Protecting your trees and shrubs from pests like the EAB is on on your radar; but what about diseases that quietly deplete your plants’ resources and cause irreversible damage? Chlorosis is one of these lesser-known diseases that is actually quite prevalent in the Denver region. Follow our guide to learn how to treat Chlorosis in your trees and get them back to full health.
What Is Chlorosis and What Causes It?
For starters, you are likely wondering, “What is chlorosis exactly?” Let’s take a trip down memory lane, back to middle school science class! You probably remember that leaves obtain their vibrant green color through the process of photosynthesis, but the details of that process may have been forgotten. Here’s the gist:
- Plants convert light energy into chemical energy and produce oxygen in the process
- Chlorophyll is the green pigment in leaves that promotes photosynthesis.
- Plants make their own chlorophyll, but to do so they need to draw upon key nutrients from the soil- nitrogen, magnesium, and iron.
Chlorosis simply means lack of chlorophyll. It is caused by a deficiency of one or more of the key nutrients: nitrogen, magnesium, or iron. In Colorado, the alkaline soil is characterized by very high pH levels, and most of the iron is not in an insoluble form not usable by plants.
For this reason, trees in the front range suffer specifically from iron chlorosis due to the deficiency in iron that hinders them from properly creating chlorophyll. Lack of iron in a tree may be due to a high iron need, less effective iron uptake, or insufficient usable iron in the soil.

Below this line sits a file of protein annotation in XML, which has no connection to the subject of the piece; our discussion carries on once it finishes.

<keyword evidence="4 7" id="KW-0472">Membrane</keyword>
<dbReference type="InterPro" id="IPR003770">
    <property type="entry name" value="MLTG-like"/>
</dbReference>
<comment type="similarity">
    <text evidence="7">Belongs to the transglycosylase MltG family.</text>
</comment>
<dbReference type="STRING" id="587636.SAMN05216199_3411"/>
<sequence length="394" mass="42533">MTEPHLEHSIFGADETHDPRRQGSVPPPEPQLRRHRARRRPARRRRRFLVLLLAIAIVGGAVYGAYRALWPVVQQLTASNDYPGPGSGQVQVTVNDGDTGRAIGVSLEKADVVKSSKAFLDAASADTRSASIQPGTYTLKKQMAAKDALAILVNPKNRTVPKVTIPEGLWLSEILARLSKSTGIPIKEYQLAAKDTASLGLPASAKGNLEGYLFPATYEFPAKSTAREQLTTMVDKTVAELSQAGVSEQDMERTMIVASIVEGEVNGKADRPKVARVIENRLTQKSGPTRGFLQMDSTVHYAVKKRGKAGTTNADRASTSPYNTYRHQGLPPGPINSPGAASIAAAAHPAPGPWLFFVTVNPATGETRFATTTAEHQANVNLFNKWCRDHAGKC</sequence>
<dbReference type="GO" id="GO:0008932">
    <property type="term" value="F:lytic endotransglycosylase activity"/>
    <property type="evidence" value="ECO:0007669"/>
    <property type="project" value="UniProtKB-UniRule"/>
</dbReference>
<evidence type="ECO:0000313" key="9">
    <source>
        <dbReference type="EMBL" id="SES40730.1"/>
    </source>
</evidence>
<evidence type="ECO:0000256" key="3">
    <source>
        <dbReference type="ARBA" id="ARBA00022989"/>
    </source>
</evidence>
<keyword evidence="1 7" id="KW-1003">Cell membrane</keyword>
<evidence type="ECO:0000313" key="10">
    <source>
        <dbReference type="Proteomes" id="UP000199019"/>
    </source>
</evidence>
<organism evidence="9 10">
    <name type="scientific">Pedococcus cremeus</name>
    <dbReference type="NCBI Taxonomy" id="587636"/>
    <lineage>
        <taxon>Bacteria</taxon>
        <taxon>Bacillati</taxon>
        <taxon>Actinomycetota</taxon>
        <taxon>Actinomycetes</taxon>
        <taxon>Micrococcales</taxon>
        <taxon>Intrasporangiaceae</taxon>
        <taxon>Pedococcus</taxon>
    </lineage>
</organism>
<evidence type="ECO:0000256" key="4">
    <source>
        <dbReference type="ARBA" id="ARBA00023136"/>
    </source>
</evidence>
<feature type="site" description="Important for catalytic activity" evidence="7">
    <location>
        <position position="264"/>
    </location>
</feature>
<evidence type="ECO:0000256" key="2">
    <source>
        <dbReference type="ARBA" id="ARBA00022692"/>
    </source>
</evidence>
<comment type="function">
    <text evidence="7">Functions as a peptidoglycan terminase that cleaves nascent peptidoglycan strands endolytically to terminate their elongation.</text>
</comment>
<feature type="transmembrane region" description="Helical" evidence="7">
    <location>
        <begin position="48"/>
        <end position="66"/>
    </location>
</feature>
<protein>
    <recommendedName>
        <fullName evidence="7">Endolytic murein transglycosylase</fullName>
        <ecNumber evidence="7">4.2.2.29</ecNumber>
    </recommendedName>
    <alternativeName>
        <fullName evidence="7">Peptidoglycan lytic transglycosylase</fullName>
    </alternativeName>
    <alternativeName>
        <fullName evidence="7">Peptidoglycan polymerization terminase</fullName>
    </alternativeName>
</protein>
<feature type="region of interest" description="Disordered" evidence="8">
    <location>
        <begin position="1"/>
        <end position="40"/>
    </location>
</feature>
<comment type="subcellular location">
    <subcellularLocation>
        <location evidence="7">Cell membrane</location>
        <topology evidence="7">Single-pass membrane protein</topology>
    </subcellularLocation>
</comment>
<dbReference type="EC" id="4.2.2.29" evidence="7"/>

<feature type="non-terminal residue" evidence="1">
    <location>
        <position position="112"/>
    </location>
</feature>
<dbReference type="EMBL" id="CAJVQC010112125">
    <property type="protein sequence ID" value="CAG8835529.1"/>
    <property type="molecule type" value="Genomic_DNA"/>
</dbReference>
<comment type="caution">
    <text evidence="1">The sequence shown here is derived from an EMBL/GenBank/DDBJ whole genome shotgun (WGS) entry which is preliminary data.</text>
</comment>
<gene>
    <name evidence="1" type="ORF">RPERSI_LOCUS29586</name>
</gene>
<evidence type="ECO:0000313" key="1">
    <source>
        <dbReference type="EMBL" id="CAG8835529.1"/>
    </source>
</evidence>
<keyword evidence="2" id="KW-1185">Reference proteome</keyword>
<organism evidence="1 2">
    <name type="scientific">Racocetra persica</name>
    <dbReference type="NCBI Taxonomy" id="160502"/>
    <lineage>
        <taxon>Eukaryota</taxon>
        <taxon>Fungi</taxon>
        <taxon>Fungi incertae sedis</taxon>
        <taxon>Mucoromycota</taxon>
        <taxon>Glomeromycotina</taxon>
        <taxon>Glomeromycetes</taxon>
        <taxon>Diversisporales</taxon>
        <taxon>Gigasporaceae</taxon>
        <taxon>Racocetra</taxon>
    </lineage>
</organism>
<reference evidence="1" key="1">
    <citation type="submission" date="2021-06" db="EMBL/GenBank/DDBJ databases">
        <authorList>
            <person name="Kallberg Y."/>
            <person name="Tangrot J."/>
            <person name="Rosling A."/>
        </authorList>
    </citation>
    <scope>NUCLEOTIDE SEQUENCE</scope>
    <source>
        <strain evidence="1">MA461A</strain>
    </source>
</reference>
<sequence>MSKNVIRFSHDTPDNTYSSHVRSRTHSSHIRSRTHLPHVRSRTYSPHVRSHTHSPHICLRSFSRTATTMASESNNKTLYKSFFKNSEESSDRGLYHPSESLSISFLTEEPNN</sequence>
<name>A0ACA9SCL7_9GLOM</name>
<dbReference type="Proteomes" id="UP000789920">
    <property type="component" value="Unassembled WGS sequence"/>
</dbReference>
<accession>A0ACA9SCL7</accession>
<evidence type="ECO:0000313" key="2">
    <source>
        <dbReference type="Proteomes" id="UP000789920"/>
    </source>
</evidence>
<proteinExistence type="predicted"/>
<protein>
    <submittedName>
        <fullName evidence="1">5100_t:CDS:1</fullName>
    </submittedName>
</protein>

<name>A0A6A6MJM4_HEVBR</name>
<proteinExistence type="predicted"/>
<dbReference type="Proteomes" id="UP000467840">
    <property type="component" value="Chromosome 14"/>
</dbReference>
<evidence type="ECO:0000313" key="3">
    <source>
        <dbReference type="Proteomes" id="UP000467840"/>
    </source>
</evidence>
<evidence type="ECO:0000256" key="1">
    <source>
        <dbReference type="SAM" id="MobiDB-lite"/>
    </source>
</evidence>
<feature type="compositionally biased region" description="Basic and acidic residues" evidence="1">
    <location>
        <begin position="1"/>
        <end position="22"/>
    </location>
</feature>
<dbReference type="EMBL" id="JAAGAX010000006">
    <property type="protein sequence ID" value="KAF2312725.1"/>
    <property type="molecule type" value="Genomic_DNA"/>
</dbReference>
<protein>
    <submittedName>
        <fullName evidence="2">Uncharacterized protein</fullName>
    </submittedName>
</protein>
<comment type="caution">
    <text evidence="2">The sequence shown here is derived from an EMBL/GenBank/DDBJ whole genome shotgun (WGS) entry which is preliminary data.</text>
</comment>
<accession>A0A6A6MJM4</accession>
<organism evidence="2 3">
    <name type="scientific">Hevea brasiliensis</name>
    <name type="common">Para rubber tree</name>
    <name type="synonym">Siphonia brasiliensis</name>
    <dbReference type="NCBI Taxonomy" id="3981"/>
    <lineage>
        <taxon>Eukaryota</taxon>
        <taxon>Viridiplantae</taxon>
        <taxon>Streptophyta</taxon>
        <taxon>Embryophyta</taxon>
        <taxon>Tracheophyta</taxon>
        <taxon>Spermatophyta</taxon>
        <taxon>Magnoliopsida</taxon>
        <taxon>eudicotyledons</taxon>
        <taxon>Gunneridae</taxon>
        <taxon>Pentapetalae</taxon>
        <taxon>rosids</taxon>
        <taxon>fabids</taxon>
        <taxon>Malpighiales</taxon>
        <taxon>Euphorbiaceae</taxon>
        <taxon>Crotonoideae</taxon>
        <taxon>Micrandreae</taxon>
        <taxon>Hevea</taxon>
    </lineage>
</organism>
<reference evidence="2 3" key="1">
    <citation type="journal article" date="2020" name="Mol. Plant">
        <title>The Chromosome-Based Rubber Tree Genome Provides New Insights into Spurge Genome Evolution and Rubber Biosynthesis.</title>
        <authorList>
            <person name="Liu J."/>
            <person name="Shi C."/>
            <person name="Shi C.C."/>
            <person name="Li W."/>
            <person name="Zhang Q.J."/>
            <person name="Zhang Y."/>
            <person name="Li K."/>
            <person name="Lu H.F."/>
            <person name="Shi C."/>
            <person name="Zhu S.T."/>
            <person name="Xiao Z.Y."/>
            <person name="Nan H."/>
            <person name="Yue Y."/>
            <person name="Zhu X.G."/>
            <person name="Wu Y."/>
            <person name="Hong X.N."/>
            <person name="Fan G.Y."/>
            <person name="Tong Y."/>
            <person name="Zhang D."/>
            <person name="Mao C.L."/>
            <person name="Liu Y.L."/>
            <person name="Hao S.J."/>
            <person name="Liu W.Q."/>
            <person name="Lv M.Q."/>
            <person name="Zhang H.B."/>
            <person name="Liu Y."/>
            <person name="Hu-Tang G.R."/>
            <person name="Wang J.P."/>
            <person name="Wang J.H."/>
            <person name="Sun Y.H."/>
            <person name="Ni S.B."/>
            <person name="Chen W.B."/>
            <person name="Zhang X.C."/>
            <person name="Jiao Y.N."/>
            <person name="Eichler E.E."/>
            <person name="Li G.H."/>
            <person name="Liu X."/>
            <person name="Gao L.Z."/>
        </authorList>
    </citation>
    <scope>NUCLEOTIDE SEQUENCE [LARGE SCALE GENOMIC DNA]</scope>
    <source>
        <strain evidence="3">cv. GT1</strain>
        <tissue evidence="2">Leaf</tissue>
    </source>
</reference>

How Does Chlorosis Affect Trees?
According to the Colorado State University Extension, iron chlorosis can affect trees in a variety of ways. First, it typically makes a leaf become yellow while the veins of the leaf remain green. The newest leaves on the ends of branches seem to be the most affected by this condition. As the tree advances into a more severe state, all the plant’s leaves are affected. In dire cases, iron chlorosis will cause plant tissue to die. This results in brown and scorched-looking areas on the leaves.
Can a tree die from iron chlorosis? In short, yes. However, this worst-case scenario would only happen in the event that absolutely no action was taken to save the tree. Iron chlorosis would affect the tree in the following progression:
- Individual leaves will appear white, the turn brown
- Whole branches will suffer from dieback
- The entire tree will die after several years
To recap, chlorosis in Denver trees is caused by a lack of iron nutrients needed to produce adequate amounts of chlorophyll. The disease causes the tree leaves to lose their green pigmentation, turn white and then become brown and scorched-looking. If left completely unattended for years, trees in advanced stages of iron chlorosis can die.
A more common fate that befalls trees infected with chlorosis is winter injury. Because chlorosis weakens the trees over vigor and immune system, it is more prone to winter damage and injury from freezing, road salt, and storm winds.
Now that you know how serious the effects of chlorosis can be, it’s important to learn more about how to identify it and treat it. We’ll also cover which front-range tree species are most likely to be affected by chlorosis.
How To Identify Chlorosis